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Thread: Remote Cabin building ideas and experiences needed.

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    Member Dirtofak's Avatar
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    Default Remote Cabin building ideas and experiences needed.

    Folks,
    I am past the dream phase of building a semi-remote (snowmachine, boat access) cabin. I would appreciate your pictures, ideas, lessons learned and/or anything else that you would share. There are many questions:

    Foundation on tundra. I was told to keep frozen thing frozen and warm things warm. Pilings which were supposed to be "the thing" to do a few years ago can "frost jack" or so i heard. I was told to insulate the ground with blueboard and timbers then post and beam it from there. Are gluelams or steel I-beams better or? How high off the ground? Under flooring materials?

    Floor. BCI's or dimensional lumber. 4X8 sheets of T&G OSB?

    Size. I want to be able to have 2 couples and each have a decent sleeping area with some privacy. I am thinking 24X24 or 20 X 28 with a loft.

    Siding. I saw a gorgeous cabin with (believe it or not) stucco. I prefer low maintenance as I prefer to enjoy the outdoors instead of painting etc.... Would stucco be a better bear deterrant? Can it be made to look a bit "rustic"? What about metal?

    Bear deterrants? What building precautions can I take to prevent entrusion? It will be off grid with a battery system. I can use electric fence. Should I worry about window size/location? There are blacks in the area and browns from time to time.

    Any other thoughts on power, skeeters, hot water, privy, roofing or any other pertinent thoughs would be appreciated.

    Thanks!
    Mike

  2. #2
    New member AKDSLDOG's Avatar
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    Quote Originally Posted by dirtofak View Post
    Folks,
    I am past the dream phase of building a semi-remote (snowmachine, boat access) cabin. I would appreciate your pictures, ideas, lessons learned and/or anything else that you would share. There are many questions:

    Foundation on tundra. I was told to keep frozen thing frozen and warm things warm. Pilings which were supposed to be "the thing" to do a few years ago can "frost jack" or so i heard. I was told to insulate the ground with blueboard and timbers then post and beam it from there. Are gluelams or steel I-beams better or? How high off the ground? Under flooring materials?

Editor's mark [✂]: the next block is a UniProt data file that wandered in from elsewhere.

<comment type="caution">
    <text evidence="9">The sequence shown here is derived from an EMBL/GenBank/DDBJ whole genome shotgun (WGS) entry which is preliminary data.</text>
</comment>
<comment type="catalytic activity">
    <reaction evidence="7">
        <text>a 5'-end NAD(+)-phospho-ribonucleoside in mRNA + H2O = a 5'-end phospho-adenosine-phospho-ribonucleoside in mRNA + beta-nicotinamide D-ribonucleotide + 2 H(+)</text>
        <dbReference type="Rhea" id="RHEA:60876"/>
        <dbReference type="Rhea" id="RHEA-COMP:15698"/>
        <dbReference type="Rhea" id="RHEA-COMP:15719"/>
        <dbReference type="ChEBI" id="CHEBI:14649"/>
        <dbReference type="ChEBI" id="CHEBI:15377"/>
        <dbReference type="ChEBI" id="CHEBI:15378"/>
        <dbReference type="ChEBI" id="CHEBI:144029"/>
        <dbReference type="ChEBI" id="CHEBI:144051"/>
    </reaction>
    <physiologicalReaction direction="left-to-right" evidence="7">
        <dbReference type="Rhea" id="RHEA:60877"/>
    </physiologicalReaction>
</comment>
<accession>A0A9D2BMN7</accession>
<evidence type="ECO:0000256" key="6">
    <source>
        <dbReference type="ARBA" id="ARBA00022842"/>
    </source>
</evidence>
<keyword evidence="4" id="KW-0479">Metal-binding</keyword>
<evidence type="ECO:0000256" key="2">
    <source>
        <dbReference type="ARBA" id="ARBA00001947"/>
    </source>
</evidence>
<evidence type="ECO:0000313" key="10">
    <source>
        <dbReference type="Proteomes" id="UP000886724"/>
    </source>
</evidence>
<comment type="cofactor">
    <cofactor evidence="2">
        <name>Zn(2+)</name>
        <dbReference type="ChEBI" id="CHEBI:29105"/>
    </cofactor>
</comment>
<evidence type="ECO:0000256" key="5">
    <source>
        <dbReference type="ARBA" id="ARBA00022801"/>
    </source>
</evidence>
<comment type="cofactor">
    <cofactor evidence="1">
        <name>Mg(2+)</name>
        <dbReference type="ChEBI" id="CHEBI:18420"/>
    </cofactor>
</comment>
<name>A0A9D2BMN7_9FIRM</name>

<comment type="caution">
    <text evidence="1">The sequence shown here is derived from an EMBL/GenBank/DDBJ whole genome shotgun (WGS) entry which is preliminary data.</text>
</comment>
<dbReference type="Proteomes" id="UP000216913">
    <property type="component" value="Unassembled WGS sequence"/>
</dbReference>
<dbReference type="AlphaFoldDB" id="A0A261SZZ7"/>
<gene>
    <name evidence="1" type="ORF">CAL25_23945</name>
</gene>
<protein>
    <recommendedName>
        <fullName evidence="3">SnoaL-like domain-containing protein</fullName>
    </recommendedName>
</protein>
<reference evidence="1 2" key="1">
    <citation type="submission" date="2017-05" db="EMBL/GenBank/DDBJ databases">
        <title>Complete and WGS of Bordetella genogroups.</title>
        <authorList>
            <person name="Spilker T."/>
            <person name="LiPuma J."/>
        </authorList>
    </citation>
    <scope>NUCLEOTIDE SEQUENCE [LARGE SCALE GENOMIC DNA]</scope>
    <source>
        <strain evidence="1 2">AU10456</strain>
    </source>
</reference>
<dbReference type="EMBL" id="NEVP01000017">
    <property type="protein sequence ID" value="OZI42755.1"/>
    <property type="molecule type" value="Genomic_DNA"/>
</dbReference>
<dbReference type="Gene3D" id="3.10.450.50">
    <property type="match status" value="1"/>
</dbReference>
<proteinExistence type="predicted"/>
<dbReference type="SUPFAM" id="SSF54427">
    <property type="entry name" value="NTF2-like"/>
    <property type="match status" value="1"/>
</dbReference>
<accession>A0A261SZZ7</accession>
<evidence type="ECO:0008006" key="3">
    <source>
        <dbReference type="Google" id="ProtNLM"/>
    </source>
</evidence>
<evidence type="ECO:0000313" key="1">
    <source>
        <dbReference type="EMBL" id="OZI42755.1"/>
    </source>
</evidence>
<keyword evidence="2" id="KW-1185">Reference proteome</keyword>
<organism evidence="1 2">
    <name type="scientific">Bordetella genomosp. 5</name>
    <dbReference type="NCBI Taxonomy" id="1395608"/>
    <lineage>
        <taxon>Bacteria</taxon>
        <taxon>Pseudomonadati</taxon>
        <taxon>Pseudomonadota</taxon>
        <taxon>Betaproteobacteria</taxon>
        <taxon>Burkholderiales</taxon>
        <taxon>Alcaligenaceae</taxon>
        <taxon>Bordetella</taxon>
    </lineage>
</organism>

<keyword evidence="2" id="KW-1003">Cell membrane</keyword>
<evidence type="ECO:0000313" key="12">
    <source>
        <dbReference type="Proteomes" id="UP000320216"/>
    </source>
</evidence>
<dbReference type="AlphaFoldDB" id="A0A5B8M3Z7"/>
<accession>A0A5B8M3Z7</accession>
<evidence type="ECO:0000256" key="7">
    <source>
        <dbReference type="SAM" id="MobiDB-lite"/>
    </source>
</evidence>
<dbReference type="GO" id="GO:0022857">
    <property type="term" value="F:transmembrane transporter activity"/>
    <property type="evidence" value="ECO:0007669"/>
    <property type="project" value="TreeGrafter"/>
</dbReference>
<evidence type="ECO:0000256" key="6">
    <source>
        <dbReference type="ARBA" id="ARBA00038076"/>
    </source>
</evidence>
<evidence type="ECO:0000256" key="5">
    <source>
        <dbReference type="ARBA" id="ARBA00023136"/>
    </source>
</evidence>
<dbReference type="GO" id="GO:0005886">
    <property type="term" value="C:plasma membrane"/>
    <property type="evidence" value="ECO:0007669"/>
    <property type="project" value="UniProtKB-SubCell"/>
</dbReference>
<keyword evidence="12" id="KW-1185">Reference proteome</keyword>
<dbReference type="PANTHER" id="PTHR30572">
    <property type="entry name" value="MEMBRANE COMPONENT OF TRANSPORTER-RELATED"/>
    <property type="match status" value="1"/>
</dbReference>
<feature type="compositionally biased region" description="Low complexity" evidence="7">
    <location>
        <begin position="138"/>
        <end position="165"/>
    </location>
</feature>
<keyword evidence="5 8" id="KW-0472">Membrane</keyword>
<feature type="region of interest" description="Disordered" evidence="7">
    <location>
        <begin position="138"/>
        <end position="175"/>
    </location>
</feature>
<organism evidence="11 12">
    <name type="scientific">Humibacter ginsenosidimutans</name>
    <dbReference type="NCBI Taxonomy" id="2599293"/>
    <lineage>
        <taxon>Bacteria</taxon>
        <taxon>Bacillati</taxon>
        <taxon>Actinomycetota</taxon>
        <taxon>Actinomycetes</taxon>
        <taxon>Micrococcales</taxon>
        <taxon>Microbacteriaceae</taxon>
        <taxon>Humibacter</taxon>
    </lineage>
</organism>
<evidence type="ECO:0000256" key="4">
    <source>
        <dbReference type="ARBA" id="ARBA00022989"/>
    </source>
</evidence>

Floor. BCI's or dimensional lumber. 4X8 sheets of T&G OSB?

    Size. I want to be able to have 2 couples and each have a decent sleeping area with some privacy. I am thinking 24X24 or 20 X 28 with a loft.

    Siding. I saw a gorgeous cabin with (believe it or not) stucco. I prefer low maintenance as I prefer to enjoy the outdoors instead of painting etc.... Would stucco be a better bear deterrant? Can it be made to look a bit "rustic"? What about metal?

    Bear deterrants? What building precautions can I take to prevent entrusion? It will be off grid with a battery system. I can use electric fence. Should I worry about window size/location? There are blacks in the area and browns from time to time.

    Any other thoughts on power, skeeters, hot water, privy, roofing or any other pertinent thoughs would be appreciated.

    Thanks!
    Mike
    Man thats alot to awnser! .... I'll put together something for ya, pm me your email addy.

    Curt

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    Member BucknRut's Avatar
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    Cool I'll take a stab...

    First off, congratulations on the drive to develop your dream cabin.

    Foundation...I'm still a fan of pilings in these situations. The answer to your question is "yes." Here is where my opinion stands. The ground is going to move no matter what you do. The insulation theory is a correct understanding; however, if you have 2" on each side of you piling, you have a total of 4" that piling could move...a bit counterproductive. The key is to distribute your weight evenly and over engineer this part of the building. If you can get into the permafrost, drive steel posts and create concrete pilings. You will have to hump in a lot of mix for this and may not be feasible. Steel I-beams would be a good bet too.